Here’s a chart of the yield on the Spanish 10-year bond, via Bloomberg.
The vertical line is when the yield hit nearly 8%, and Mario Draghi said three words that have changed the course of history in Europe: “Whatever it takes.” He was referring to the fact that the ECB would do whatever it takes to end the crisis, and he hinted right then that for the first time, the ECB would use its unlimited balance sheet to reduce sovereign borrowing costs.
Now since then, the ECB has put some more meat on the bone, explaining the process by which it might intervene to lower sovereign yields, but the fact of the matter is that the ECB still hasn’t spent a single penny on bonds (since then) and it’s not even clear when this will happen.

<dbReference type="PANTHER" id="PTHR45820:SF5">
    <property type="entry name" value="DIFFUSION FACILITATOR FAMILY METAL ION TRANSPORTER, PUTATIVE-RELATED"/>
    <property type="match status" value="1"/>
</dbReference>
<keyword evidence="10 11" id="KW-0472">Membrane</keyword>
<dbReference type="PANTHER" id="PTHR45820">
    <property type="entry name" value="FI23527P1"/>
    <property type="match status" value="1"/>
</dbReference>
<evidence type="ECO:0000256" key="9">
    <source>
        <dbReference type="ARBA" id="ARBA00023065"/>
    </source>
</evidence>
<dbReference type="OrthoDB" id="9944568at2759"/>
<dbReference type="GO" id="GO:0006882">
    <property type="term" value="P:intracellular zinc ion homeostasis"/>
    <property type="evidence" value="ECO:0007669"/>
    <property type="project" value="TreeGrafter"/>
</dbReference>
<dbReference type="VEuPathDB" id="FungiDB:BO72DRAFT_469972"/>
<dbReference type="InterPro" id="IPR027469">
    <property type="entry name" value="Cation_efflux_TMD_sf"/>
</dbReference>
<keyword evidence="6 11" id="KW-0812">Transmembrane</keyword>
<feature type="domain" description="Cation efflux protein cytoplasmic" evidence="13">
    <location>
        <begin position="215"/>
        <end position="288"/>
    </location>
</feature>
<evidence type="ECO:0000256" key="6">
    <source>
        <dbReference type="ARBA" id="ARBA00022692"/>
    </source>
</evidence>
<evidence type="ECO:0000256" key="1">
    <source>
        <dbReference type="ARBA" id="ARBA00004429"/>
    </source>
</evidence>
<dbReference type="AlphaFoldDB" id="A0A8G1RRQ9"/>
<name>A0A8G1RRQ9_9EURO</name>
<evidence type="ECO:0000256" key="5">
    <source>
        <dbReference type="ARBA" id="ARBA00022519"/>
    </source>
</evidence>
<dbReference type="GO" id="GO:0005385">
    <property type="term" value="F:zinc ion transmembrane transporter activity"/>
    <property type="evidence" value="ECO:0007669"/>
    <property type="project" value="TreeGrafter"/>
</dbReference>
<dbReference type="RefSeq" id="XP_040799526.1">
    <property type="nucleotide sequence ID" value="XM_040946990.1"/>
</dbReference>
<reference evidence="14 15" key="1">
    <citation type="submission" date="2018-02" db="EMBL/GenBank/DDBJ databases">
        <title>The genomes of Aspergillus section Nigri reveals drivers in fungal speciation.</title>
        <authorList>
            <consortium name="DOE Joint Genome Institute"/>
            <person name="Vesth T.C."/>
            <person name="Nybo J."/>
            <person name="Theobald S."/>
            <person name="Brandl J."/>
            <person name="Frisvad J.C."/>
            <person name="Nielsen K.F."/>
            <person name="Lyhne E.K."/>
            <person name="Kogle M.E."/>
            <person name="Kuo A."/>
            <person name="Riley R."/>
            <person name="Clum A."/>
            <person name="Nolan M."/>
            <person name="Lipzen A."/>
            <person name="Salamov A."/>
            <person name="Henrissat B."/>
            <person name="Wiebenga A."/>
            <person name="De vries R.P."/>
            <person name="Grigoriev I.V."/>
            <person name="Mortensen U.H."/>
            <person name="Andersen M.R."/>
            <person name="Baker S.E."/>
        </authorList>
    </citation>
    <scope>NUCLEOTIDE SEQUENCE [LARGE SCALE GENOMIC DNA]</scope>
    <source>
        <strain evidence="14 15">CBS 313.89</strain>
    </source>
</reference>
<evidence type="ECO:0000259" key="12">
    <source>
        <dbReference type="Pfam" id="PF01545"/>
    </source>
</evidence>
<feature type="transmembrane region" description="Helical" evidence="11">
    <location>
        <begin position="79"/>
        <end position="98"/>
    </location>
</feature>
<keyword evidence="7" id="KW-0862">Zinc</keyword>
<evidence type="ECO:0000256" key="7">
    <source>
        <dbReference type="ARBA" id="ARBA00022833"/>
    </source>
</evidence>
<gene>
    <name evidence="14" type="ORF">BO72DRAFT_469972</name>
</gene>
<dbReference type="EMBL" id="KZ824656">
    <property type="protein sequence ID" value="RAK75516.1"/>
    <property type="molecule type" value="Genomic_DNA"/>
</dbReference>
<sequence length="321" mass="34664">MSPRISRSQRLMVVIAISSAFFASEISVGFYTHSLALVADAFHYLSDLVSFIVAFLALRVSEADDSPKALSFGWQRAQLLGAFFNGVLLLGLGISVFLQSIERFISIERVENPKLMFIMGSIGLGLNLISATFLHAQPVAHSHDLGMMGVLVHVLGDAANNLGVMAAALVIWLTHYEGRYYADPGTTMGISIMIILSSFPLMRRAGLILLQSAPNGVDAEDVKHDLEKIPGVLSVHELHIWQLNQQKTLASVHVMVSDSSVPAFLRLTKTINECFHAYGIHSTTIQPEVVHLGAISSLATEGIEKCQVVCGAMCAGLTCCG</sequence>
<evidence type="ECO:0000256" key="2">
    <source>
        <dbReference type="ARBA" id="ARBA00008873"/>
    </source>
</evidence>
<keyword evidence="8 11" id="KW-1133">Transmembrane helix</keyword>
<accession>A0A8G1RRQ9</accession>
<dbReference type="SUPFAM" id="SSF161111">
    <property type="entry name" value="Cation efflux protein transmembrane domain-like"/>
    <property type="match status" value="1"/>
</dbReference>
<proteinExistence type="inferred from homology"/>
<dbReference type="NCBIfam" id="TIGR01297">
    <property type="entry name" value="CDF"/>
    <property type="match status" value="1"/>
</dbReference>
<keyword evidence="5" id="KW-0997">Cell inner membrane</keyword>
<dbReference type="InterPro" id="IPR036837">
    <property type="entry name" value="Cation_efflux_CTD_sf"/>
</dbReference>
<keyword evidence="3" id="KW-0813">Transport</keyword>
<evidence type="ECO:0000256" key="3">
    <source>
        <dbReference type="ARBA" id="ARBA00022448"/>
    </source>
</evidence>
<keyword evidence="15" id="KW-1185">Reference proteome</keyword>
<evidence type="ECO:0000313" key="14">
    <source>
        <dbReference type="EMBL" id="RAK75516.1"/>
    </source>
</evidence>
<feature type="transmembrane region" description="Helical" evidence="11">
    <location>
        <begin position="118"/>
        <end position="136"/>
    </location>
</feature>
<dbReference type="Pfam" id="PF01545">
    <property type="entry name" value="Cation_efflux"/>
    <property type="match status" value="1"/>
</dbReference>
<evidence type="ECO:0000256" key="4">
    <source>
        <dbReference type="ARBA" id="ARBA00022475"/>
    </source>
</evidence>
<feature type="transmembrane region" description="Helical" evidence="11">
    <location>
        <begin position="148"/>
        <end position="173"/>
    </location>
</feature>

Spain still needs to request aid for the ECB to get involved, and there’s no clear timeline. Oh, and Spanish politics are a mess, complete with independence movements and mass anti-austerity protests. But despite all that, yields have fallen to close to their lowest levels of the year. Even yesterday, when European markets got hammered, Spanish yields were pretty much unmoved.
All we have is the commitment of action at some point in the future from an entity with an unlimited balance sheet, and the market remains behaved. That’s power.
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